Next up, beautiful Ta Prohm, a jungle temple held together by vast, pale tree roots that twist through its crumbling walls and towers. Koth pointed to a spot where tourists were taking it in turns to be photographed. “This is where Angelina comes out of the temple in Tomb Raider,” he said, adding that he liked Jolie – whose land purchases and adoption of a Cambodian boy have aroused much criticism – a lot.

Later that day, I went to meet a fashion designer called Eric Raisina. In his tiny workshops, Raisina has spent the past few years teaching his 30 staff to dye, weave, cut patterns and make up garments – skills, like so many others, that have been practically lost in the past 30 years. Raisina’s designs sell mainly to expats and visitors; local girls prefer the sexy, kooky styles affected by South Korean pop singers.

My guide the following day worried about these fashions in the way that fathers of girls do the world over. He liked traditional things, he said, like the singer Sinsi Samuth. “He was Cambodia’s Elvis Presley. But he was killed by the Khmer Rouge in 1975…” It’s salutary how many conversations in Cambodia end the same way.

We were driving out of Siem Reap, having watched the sun rise at Angkor Wat (which was pretty crowded despite the early hour), to visit Aki Ra’s landmine museum. In a collection of small, stifling rooms we inspected mines, bombs and other explosives, all dug up by Aki Ra.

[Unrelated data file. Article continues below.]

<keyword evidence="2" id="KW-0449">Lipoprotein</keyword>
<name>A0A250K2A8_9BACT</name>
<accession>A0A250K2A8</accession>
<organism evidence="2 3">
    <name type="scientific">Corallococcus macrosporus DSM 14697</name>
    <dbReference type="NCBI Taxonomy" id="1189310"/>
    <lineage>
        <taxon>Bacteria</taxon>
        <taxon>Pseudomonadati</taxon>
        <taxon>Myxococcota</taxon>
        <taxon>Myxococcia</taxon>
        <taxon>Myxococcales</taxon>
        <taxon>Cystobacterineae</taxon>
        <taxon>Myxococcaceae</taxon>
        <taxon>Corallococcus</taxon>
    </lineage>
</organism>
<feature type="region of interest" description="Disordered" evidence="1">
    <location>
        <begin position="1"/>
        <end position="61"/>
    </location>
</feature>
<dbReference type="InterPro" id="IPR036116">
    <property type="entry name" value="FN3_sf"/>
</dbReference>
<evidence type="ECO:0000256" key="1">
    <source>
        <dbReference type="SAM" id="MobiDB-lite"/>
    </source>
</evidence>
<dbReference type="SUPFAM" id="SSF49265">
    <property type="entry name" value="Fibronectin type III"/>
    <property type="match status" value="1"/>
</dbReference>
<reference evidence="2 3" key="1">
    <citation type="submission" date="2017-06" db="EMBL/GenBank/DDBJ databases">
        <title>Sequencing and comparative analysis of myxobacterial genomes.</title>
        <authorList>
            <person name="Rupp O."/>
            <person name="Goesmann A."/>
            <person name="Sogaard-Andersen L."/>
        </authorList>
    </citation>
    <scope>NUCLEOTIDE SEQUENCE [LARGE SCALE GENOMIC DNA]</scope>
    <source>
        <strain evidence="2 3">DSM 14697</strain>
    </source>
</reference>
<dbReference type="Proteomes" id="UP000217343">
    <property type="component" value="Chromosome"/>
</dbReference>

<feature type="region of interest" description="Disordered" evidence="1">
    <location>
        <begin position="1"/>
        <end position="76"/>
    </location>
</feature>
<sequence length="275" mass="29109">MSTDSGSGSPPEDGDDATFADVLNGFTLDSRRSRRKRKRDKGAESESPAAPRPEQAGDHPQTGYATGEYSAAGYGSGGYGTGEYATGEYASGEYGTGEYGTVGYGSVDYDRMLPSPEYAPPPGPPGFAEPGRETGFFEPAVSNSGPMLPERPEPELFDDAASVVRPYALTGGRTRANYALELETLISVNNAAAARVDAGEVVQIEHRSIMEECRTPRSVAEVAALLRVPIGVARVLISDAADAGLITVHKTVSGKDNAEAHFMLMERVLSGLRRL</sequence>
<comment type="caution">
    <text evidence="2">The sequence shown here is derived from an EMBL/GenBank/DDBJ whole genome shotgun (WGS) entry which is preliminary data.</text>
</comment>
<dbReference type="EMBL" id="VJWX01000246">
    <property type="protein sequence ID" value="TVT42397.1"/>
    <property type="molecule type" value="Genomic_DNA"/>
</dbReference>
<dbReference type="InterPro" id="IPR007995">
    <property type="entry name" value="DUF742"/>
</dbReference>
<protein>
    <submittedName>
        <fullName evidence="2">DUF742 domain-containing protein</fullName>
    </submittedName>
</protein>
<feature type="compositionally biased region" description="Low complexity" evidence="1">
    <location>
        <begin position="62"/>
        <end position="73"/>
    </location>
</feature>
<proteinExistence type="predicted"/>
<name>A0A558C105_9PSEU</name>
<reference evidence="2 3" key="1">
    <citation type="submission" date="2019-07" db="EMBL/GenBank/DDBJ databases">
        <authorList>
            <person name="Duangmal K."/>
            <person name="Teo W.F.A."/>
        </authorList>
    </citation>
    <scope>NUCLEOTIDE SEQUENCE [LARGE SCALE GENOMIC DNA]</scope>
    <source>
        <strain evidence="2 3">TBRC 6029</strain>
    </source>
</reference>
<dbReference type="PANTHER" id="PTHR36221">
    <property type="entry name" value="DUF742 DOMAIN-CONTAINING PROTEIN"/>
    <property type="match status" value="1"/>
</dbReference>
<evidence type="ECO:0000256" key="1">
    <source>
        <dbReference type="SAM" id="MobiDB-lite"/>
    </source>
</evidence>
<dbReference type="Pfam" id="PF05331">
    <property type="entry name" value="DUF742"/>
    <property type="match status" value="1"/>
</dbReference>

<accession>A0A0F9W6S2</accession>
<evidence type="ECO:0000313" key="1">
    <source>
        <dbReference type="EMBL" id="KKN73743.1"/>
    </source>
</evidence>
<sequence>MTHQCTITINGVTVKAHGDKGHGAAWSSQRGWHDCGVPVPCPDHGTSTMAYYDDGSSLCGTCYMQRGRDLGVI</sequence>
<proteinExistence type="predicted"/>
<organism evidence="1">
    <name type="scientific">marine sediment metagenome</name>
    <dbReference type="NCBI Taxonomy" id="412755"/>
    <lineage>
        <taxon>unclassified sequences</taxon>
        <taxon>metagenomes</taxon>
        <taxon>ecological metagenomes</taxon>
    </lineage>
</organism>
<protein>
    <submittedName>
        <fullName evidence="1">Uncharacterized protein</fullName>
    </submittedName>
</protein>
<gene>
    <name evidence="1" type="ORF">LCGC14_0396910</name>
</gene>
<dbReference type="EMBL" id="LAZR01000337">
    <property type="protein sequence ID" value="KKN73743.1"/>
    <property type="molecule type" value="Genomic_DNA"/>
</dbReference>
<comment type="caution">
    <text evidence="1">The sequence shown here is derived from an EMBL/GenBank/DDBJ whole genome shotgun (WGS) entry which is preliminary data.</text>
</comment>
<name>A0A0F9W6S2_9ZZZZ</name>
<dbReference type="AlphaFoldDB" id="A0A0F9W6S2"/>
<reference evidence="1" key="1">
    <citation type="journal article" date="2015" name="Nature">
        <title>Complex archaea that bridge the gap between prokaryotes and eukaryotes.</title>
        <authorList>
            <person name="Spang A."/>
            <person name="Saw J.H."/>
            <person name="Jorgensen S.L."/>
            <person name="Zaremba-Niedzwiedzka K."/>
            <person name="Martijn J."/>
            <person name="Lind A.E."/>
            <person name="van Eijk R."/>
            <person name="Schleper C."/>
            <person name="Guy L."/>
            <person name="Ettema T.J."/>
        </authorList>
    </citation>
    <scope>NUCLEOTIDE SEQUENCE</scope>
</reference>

There are still around a million live landmines in Cambodia, and though injuries caused by them are significantly reduced, there were still 211 such accidents last year. We watched a film about Aki Ra’s heroic endeavours and I left with a lump in my throat and two bars of $10 landmine-shaped soap – “a soap to wash landmines away”.

As I left Siem Reap that night, I thought about all the people I had met. The waitress determined to be “a manager”; the driver learning German; the receptionist who was studying marketing; Sovann Koth and his plans to to open a hotel.The horrors of the past have not been forgotten and there is still much about the country that needs fixing. But the positivity of the people I met was humbling and it’s this that I will remember long after I’ve forgotten which king built which temple.